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Fresh Water Supplies A Continual Challenge To The Region

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Pacific island countries will continually be challenged to develop and maintain a sustainable and economically viable supply of fresh water.

The island nations have traditionally been dependant on ground and surface water as well as rainfall as their primary source of supply.

This is still true today, but increased population growth, economic development and irregular rainfall caused by changing weather patterns as well as climate change have placed a tremendous strain on these traditional water supply sources, according to the SPC, Applied Geoscience and Technology Division, Deputy Director for Water and Sanitation, Marc Overmars.

Greater attention is now being placed on holistic approaches such as Integrated Water Resource Management (IWRM), to optimize water supplies in the region and make more efficient use of available resources.

“But for some of the Pacific island countries the availability of freshwater resources is limited especially on atoll islands such as Kiribati, the Marshall Islands and Tuvalu or raised limestone islands such as Nauru,” said Mr. Overmars.

He said that these islands are frequently affected by periods of drought, often caused by changes in Pacific Ocean temperatures.

“This results in a naturally occurring phenomena known as El Niño and La Niña. During an El Niño or La Niña, the patterns of tropical rainfall are affected and satisfying fresh water demand becomes a continuous challenge.

“For example, the current La Niña conditions are causing below normal rainfall in Kiribati and Nauru forcing the countries to put drought mitigation and response plans in place,” he said.

Some island countries have introduced alternative sources to supplement their water supplies.  As an example, Nauru is almost totally dependent on desalination for its freshwater supply.

A recent study undertaken by SOPAC’s drinking water advisor Alan Freshwater, reviewed the use of desalination plants in Pacific island countries as a method to supplement the water supplies, such as in Kiribati, Nauru and Tuvalu or deployed in times of drought such as in the Marshall Islands and Tonga.

The study analysed the many factors that determine the viability of utilizing desalination plants, not least is the cost of producing drinking water due to the high energy and operating expenses (in Kirbati, the desalination costs can be up to 16 times higher than groundwater extraction).

Other considerations include the high investment and maintenance costs and the shortage of trained individuals and spare parts to maintain such systems.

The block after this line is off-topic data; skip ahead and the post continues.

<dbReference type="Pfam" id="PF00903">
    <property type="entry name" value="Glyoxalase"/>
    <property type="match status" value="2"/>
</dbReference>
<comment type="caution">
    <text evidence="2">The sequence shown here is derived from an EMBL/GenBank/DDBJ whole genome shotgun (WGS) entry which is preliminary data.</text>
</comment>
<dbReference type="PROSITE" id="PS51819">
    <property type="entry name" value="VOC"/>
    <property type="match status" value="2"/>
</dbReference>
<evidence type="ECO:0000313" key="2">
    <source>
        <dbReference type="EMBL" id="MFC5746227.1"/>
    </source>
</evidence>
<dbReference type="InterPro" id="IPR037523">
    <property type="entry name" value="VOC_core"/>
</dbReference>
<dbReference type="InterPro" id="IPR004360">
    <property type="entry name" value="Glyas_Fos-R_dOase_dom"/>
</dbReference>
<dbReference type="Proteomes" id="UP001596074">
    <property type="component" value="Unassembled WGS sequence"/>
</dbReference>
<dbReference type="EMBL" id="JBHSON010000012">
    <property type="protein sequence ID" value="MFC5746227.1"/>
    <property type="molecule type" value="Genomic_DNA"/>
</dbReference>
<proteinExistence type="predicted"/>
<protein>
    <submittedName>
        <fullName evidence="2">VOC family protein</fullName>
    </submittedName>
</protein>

As a result, many of the desalination plants introduced into the region since the l980s and 1990s are no longer working because of operation and maintenance problems.
The Japanese Government has provided a fund of US$66 million for Forum member countries to develop projects to “mitigate the effects of climate change” with the focus on the provision of solar power and desalination plants.

Mr. Overmars said that the choice for desalination should always be made in conjunction with conventional water supplies and much care needs to be taken to address the issues around their sustainability.

“What I believe to be essential is to maximize the use of traditional water sources such as rainwater harvesting before investing in desalination as it should mainly be considered as an option of last resort or be temporarily used in an emergency,” said Mr. Overmars.

CAPTION:
A technician checks the operation of one of the three desalination plants on Nauru.
One of the three desalination plants in Nauru.  All work out of containers.

Last Updated on Tuesday, 18 January 2011 11:14  

Newsflash

12-23 July 2010

I would like to begin by acknowledging the Government of Germany for providing the resources for this Pacific regional training course co-hosted by the Government of Fiji and GFZ1 Potsdam1. SOPAC is happy to have been invited to assist with the logistical arrangements including the travel for the regional participants. I would also like to acknowledge other partners including Geoscience Australia, the Institute of Geological and Nuclear Sciences of New Zealand, and the Institut de Recherche pour le Développement, in Noumea.

SOPAC’s work in the region in cooperation with Germany goes back many years indeed almost to the origin of CCOP/SOPAC in 1972. Marine geophysical cruise surveys utilizing the RV Sonne are well documented throughout SOPAC history. Regrettably, this direct assistance from Germany has waned. I am hopeful that this training course will re-invigorate those historic ties.